Min (旻)

Min (year of birth unknown - July 653) was a Buddhist scholar-monk who lived in the Asuka period. His was born Nichibun (or possibly Hifumi).

In 608, following ONO no Imoko who was a Japan's envoy to Sui dynasty China, he traveled to Sui China along with TAKAMUKO (alternatively, TAKAMUKU) no Kuromaro, MINABUCHI no Shoan and others. For 24 years Min studied Buddhism and art of divination, and then returned to Japan in August 632. Subsequently, he gave divination advice based on "Book of Changes" to SOGA no Iruka and FUJIWARA no Kamatari. He had a detailed knowledge of zuisho shiso (literally, auspicious thought, referring to fortunate omens): for example, in 637, when a meteor appeared, he claimed it was the howl of a tengu (goblin) and in 639, when a comet appeared, he claimed it was a portent of famine. Following the Taika Reforms, in 645, Min and TAKAMUKO no Kuromaro were appointed to the role of Kunihakase (national level scholars), and in 649, they devised the Hassho hyakkan-sei system (the Ritsuryo [government structure modeled after the Chinese system] form of government ministries). In the following year of 650, the governor of Anato (Nagato) Province presented the emperor with a gift of a white pheasant which was interpreted as an auspicious omen, leading to the era name being changed from Taika (literally, Great Change) era to the new era name of Hakuchi (literally, white pheasant) era. In May 653 Min fell ill and in spite of a get-well visit by Emperor Kotoku, Min died the following month.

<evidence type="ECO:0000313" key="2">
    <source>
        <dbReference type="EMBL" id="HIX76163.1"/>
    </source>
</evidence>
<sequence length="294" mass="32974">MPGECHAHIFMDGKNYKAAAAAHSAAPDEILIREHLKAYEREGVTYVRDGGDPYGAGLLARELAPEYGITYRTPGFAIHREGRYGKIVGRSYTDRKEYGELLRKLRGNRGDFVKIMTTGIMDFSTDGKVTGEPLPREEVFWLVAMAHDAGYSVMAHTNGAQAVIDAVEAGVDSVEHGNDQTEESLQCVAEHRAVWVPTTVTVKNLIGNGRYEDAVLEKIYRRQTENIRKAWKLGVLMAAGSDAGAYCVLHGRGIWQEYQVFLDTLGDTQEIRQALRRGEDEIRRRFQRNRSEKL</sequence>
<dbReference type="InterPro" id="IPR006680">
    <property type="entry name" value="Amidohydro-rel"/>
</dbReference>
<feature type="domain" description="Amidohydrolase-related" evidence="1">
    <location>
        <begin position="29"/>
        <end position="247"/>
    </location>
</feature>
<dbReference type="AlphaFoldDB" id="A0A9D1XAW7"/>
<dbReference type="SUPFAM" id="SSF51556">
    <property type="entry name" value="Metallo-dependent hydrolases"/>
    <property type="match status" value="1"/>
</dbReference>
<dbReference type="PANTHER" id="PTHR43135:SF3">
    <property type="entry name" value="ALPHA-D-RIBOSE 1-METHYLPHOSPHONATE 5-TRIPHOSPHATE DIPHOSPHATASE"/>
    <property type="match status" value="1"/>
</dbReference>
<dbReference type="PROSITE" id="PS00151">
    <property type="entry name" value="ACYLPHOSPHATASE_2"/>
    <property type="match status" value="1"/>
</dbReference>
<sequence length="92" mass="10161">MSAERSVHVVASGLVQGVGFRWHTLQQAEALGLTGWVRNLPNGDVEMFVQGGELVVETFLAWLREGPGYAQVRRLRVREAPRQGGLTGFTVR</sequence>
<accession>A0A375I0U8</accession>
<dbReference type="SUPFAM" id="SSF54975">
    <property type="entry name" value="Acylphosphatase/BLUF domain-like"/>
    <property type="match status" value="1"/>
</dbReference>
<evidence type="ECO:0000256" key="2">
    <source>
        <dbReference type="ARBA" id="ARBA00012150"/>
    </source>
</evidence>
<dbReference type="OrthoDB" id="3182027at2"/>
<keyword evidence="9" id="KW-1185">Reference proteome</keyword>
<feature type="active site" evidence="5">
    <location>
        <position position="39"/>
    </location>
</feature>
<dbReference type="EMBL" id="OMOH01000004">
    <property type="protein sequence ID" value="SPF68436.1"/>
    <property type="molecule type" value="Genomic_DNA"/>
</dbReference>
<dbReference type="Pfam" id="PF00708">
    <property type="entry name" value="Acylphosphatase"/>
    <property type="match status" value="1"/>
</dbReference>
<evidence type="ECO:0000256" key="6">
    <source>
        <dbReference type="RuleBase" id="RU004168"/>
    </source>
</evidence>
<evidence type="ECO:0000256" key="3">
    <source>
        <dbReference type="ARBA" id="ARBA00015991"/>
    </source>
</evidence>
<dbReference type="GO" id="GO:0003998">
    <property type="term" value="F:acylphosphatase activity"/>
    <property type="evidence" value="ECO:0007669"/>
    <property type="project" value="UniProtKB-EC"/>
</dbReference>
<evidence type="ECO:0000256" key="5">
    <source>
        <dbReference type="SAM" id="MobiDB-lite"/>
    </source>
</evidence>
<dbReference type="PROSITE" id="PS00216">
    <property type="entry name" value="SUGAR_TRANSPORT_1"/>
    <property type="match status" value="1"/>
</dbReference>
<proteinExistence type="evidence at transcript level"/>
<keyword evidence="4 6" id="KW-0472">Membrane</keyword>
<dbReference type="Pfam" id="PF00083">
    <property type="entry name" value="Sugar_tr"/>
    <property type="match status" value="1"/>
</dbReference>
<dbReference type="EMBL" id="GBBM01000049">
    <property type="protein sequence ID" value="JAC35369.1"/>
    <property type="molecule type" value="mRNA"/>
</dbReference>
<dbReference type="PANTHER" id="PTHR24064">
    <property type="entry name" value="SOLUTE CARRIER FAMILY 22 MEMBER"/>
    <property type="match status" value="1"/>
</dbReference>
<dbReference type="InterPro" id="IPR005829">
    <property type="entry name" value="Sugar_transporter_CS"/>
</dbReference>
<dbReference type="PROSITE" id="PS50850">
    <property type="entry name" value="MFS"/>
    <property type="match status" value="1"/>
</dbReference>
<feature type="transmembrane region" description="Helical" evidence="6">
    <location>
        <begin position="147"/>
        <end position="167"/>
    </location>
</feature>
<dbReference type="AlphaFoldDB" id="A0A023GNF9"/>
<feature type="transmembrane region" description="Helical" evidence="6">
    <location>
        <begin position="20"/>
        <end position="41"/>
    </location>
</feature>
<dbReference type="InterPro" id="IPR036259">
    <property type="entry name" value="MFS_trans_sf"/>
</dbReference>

True Name & False Name
The name 'Min' (which is written in Japanese as "旻") as appearing on his grave is thought to be an erroneous representation of his secular name ("日文") where the two characters "日" and "文" have incorrectly been compressed vertically into just one character written as "旻," therefore, his name should correctly read "日文."